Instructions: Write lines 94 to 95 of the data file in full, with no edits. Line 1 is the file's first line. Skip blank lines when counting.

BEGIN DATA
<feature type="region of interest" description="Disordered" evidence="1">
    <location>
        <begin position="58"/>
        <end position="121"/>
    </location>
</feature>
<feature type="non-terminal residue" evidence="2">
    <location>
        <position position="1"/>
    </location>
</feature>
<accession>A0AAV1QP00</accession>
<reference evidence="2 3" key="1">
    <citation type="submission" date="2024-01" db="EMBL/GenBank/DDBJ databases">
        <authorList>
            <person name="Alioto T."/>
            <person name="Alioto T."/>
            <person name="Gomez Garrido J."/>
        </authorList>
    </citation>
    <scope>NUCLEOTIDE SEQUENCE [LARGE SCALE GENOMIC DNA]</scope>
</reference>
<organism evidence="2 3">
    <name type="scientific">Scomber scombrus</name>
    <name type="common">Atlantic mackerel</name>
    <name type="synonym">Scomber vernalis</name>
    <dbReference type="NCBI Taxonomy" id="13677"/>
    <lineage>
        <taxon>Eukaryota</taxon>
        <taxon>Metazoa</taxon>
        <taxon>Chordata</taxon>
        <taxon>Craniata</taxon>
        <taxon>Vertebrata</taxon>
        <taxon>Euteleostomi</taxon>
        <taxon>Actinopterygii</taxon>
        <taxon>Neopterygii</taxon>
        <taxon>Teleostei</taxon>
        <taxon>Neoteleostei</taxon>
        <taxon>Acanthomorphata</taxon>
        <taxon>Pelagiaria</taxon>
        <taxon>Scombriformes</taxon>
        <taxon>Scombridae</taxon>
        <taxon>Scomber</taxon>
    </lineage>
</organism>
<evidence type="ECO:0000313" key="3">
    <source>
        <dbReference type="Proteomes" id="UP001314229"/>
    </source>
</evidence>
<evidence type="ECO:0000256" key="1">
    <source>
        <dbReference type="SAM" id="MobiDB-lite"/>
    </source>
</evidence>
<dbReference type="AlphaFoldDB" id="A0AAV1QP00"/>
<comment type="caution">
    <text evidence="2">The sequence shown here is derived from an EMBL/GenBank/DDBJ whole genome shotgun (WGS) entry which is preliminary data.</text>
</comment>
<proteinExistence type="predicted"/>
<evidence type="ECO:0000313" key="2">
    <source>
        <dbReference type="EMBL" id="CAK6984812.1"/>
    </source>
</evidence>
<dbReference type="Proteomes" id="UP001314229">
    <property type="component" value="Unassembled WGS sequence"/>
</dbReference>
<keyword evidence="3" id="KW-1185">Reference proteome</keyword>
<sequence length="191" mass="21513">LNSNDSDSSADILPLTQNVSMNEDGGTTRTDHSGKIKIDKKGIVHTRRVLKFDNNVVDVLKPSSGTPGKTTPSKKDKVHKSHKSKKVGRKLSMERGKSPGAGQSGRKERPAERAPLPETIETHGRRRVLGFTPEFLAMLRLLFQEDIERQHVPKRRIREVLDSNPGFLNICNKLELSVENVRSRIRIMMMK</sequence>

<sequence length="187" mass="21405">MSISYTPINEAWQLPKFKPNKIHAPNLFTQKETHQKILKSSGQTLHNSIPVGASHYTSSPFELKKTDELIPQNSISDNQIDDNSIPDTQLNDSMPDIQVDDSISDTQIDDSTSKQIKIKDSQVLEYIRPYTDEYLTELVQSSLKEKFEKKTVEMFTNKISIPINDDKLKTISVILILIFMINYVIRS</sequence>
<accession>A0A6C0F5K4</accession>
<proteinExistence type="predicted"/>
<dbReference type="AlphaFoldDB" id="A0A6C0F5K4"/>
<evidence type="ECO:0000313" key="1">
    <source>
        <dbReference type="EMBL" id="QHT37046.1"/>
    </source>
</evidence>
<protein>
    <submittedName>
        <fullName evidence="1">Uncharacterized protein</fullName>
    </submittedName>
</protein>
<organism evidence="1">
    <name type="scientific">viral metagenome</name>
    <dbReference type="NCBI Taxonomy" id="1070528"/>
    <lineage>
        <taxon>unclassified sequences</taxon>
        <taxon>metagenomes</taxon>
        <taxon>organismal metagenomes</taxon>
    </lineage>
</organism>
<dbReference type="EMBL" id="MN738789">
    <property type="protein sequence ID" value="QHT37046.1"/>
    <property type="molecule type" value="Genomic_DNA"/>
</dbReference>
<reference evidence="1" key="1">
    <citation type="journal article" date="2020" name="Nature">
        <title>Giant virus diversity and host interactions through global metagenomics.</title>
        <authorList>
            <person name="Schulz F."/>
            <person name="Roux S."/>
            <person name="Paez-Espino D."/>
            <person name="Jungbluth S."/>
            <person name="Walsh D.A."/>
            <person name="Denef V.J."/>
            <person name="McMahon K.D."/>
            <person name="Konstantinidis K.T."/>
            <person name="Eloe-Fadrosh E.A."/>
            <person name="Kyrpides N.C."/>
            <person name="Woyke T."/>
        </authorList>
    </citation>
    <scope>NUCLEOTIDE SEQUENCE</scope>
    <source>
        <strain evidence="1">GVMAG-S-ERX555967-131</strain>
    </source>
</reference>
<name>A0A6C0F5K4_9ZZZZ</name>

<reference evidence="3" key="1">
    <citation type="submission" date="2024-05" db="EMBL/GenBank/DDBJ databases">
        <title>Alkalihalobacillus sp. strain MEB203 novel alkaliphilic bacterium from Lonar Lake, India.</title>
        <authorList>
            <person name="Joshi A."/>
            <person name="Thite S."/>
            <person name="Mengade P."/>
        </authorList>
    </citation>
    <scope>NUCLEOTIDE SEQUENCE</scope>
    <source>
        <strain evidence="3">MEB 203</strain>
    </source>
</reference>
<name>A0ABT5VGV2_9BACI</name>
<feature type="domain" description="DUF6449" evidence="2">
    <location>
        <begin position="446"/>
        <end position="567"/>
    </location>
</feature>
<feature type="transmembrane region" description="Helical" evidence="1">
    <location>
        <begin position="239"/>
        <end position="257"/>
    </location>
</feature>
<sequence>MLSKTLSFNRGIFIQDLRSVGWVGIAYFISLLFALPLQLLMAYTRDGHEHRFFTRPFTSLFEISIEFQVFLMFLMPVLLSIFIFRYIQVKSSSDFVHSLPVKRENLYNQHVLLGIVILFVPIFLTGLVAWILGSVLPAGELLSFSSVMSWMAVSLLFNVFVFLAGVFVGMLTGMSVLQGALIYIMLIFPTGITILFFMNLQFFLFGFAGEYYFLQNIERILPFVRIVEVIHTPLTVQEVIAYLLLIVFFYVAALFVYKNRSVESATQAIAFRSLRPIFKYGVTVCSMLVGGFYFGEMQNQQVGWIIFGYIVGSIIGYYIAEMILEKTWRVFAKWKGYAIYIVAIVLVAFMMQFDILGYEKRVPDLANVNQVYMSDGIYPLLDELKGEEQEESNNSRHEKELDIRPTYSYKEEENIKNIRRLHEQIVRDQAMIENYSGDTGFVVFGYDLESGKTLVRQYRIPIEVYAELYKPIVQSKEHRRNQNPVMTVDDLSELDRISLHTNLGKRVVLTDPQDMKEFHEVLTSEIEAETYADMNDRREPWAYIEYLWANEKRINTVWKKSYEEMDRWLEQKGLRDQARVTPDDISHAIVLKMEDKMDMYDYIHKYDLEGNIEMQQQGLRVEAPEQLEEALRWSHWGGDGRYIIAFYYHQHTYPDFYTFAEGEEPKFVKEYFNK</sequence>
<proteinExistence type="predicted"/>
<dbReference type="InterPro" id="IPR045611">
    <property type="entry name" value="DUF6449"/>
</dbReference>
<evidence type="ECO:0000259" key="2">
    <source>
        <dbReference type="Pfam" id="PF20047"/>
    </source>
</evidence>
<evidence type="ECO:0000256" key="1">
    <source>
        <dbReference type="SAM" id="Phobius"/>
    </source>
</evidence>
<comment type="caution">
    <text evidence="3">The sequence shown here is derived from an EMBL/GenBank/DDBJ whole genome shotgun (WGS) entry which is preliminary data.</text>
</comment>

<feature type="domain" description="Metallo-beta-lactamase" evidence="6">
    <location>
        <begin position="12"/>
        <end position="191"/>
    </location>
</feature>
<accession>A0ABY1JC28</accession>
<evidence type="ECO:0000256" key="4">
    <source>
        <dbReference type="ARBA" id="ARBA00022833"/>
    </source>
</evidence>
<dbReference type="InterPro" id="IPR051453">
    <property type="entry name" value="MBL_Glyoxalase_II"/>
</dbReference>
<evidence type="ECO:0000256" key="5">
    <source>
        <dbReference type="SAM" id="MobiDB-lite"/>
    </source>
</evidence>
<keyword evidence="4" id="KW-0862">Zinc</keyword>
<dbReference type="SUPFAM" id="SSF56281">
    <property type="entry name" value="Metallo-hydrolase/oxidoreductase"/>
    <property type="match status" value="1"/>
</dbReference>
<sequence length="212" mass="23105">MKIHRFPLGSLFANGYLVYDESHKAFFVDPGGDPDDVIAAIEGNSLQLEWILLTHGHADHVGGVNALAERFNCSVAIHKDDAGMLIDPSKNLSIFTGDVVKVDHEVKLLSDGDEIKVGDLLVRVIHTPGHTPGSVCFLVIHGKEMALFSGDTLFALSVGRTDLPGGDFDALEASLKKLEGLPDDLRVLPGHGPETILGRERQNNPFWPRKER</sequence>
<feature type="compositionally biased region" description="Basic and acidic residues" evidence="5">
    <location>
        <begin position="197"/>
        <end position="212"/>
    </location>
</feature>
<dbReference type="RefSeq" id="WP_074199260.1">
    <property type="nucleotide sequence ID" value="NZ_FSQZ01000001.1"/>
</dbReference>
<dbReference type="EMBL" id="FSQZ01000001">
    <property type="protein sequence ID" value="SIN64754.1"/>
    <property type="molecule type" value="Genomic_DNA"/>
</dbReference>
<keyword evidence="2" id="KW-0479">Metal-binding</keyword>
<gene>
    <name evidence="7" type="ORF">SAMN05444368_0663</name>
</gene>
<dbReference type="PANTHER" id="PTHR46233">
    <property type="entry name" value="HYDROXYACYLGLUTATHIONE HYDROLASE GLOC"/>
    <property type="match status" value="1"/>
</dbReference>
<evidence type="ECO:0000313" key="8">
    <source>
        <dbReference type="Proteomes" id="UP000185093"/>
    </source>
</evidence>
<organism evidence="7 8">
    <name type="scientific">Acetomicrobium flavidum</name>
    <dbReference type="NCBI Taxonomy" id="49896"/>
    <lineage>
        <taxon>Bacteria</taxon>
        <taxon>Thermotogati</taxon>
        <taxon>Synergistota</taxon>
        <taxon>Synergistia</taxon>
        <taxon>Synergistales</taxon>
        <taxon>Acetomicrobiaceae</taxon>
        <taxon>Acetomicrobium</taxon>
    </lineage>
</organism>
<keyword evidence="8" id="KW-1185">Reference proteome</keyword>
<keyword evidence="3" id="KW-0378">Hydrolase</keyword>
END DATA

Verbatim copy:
<dbReference type="EMBL" id="MN738789">
    <property type="protein sequence ID" value="QHT37046.1"/>